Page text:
Dengue virus (DenV) is a devastating human pathogen that causes disease and viremia in millions of people worldwide every year. But very little is known about the initiation of immunity by DenV. In this proposal we will study the following aims:
Aim 1. What is the role of different populations of human DCs in the initiation of immunity by DenV? We hypothesize that there is a coordinated contribution of different cells in tissue and blood for the initiation/evasion of immunity and the establishment of infection by DenV. And while mosquito derived DenV may be able to inhibit important elements of innate immunity, such as type I IFN, subsequent human immune cell derived DenV may not be able to do so. This could explain the failure of DenV to transmit from human to human even though it causes viremia. We will analyze the pattern of activation and susceptibility to infection by DenV of different populations of APCs from human blood using both mosquito and primary human immune cell derived DenV. We will infect whole PBMCs to provide bystander effects and crosstalk between different cells which may resemble better the initial steps of initiation/evasion of immunity by DenV in vivo.
Aim 2. What is the contribution of individual DenV proteins to the maturational profile of DCs? We hypothesize that individual DenV proteins may be responsible for the induction/evasion of immunity in vivo. We will generate recombinant Newcastle disease virus (NDV) expressing individual DenV proteins and will infect DCs and other blood APCs. We will analyze the activation and cytokine/chemokines profile in those infected cells. Since NDV induces high levels of type I IFN production in those cells we may be able to detect still unknown IFN antagonists in DenV with this system. Additionally, these recombinant viruses will be used to generate monoclonal antibodies specific for non structural proteins of DenV.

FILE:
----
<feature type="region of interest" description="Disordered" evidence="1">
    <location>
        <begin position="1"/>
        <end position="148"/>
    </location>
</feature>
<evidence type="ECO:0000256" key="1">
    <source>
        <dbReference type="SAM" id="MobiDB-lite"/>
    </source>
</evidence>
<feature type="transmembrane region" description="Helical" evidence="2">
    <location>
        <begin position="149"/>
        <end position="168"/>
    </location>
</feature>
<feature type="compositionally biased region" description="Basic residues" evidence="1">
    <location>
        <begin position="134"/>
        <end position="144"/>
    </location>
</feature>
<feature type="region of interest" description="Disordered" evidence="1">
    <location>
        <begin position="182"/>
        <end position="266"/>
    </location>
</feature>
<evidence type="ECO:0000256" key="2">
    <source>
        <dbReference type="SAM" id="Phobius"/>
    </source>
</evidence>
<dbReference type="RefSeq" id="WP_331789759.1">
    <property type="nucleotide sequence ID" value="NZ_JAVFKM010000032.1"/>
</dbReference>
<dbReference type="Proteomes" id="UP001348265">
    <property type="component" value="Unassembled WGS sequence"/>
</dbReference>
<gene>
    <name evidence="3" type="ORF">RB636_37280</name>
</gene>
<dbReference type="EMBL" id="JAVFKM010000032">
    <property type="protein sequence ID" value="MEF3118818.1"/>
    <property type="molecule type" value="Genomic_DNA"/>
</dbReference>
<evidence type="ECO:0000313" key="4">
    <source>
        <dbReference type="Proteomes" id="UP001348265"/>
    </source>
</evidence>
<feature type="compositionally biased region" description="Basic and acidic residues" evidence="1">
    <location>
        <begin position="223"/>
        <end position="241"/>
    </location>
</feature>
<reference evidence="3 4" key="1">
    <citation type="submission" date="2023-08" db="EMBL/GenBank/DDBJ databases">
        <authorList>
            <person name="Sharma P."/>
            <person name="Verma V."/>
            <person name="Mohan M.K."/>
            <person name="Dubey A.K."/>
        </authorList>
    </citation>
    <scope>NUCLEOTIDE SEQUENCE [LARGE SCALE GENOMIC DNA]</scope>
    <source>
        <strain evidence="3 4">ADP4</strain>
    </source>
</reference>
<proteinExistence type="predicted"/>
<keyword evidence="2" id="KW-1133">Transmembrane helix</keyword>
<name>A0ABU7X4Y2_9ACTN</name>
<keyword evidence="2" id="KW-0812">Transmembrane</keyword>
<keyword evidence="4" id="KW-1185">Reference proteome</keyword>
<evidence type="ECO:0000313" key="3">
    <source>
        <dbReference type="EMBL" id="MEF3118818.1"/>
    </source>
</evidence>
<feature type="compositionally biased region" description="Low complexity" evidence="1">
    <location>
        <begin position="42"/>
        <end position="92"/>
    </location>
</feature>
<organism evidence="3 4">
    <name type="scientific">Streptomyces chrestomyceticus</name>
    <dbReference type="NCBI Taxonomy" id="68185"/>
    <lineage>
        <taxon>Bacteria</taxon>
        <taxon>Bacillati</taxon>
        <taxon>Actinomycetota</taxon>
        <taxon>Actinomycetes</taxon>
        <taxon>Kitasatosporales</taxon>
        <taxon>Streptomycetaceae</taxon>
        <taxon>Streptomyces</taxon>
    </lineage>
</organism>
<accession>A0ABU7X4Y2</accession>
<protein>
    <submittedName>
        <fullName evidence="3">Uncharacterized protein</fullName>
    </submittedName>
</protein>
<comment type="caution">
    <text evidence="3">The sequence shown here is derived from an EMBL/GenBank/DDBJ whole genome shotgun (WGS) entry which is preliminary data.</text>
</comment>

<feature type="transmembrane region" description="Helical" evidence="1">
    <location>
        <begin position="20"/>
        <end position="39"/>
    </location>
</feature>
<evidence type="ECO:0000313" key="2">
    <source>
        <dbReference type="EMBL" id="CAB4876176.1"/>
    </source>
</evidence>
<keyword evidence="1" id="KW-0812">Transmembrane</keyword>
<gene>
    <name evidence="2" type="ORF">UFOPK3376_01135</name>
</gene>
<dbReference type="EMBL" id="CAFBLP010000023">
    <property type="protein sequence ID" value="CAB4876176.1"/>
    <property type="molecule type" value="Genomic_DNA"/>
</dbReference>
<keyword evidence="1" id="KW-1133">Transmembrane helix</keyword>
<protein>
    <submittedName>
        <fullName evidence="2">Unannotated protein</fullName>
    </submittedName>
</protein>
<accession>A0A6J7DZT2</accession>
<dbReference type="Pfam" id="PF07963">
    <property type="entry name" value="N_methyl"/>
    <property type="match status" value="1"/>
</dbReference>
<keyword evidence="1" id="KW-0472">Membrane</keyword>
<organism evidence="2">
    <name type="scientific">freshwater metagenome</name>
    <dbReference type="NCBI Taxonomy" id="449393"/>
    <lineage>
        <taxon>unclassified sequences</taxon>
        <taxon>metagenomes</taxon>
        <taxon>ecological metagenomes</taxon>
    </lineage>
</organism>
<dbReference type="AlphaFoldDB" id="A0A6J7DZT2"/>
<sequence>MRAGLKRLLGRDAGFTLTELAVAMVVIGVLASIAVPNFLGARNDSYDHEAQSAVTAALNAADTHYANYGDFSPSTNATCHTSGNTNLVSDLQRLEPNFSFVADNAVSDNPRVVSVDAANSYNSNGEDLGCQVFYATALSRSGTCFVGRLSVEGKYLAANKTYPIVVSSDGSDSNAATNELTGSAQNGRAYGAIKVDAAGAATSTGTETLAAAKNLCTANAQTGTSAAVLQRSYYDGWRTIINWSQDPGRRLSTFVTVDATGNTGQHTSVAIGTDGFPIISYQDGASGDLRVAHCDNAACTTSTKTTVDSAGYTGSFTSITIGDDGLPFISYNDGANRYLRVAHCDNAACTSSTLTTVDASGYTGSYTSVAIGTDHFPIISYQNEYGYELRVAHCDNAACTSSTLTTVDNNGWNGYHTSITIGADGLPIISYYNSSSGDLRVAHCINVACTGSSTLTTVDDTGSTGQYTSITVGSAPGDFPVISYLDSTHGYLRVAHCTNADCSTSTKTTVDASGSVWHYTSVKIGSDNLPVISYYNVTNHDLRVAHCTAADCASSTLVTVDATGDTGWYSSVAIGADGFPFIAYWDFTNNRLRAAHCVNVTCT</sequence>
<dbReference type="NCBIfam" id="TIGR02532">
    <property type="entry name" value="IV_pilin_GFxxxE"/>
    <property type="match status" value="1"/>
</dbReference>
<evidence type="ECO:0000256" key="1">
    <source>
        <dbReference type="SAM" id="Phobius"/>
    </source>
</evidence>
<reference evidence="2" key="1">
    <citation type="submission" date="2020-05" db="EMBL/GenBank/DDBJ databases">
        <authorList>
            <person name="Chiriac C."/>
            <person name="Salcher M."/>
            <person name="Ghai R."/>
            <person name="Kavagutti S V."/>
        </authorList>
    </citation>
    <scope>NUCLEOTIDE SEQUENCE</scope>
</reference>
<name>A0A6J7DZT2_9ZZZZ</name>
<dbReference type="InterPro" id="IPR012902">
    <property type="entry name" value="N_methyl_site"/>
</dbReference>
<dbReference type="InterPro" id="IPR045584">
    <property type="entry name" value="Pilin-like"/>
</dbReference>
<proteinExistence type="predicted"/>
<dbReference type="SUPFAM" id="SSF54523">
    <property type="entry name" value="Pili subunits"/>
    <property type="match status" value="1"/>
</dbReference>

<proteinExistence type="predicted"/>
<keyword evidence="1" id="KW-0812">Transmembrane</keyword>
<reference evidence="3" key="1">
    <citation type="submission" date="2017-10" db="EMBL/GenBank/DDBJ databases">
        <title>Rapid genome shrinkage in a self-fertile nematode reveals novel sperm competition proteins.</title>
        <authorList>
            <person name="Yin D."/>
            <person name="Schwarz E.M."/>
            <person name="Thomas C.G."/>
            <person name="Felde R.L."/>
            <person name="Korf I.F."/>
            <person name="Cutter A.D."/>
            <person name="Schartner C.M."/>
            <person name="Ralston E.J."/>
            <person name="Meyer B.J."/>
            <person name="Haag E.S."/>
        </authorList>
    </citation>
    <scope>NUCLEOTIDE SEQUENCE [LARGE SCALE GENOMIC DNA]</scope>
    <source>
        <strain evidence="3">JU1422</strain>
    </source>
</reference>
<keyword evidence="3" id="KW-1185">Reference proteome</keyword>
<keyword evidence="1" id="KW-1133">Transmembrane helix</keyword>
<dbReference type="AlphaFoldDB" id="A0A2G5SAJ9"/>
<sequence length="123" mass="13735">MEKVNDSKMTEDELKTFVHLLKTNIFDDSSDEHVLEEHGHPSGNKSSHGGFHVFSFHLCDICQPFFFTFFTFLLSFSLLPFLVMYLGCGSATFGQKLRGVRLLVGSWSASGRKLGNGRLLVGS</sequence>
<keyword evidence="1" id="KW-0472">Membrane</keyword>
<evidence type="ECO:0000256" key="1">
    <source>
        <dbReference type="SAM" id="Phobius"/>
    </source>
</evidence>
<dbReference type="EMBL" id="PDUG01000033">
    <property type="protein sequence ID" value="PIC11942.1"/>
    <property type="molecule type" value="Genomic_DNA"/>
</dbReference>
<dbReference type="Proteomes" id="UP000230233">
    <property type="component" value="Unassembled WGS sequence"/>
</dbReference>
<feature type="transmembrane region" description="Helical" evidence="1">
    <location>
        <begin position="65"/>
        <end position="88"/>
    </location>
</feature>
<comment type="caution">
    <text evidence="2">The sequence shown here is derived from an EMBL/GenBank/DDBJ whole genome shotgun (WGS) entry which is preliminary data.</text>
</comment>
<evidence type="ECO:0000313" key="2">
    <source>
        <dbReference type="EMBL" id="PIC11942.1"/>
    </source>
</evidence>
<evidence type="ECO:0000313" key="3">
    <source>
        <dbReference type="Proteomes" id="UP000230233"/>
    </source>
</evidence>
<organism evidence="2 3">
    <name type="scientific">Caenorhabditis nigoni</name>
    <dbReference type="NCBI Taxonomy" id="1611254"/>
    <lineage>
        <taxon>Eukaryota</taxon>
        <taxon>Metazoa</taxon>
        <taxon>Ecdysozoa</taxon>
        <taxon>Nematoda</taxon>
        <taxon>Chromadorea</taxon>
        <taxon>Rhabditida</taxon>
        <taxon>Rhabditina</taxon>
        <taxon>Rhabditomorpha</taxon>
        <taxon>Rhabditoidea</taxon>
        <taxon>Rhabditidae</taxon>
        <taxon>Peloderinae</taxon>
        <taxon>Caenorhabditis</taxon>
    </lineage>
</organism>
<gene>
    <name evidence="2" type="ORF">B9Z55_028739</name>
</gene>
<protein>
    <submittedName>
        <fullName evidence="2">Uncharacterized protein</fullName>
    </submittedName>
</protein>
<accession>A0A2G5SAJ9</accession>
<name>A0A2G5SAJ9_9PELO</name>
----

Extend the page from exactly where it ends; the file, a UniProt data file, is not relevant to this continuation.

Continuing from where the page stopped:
Aim 3. What is the effect of DV infection or expression of individual DenV proteins on the T cell priming ability of different DCs towards Th1 immunity? DCs are the main APCs involved in priming of T cells in vivo after interaction with pathogens. Monocyte derived DCs infected with DenV have been shown to induce mixed Th0 responses in naive T cells. We hypothesize that the lack of type I IFN released by DenV infected APCs results in the generation of weak Th0 immunity in the host. We will evaluate the ability of different APCs from blood to secrete type I IFN and to prime Th1 or Th2 T cell responses after infection with DenV or with recombinant NDV expressing DV proteins. We will use qRT-PCR and multiplex ELISA for Th1/Th2 genes and cytokines/chemokines on T cells and APCs, with special emphasis on the levels of type I IFN released APCs. Dengue virus (DenV) can cause devastating disease in humans and there is no vaccine or treatment available to date. We are using a human system to study DenV initiation and evasion of immunity by analyzing the pattern of gene expression and cytokine and chemokine secretion profile of human dendritic cells (DCs)and other antigen presenting cells (APCs) and T cells after exposure to DenV. We will generate recombinant viruses expressing individual DenV proteins to analyze their role in the initiation/evasion of immunity by DenV. Understanding the modulation of cytokine responses by DenV, such as type I interferon (IFN), can help in the design of therapeutic targets to fight DenV.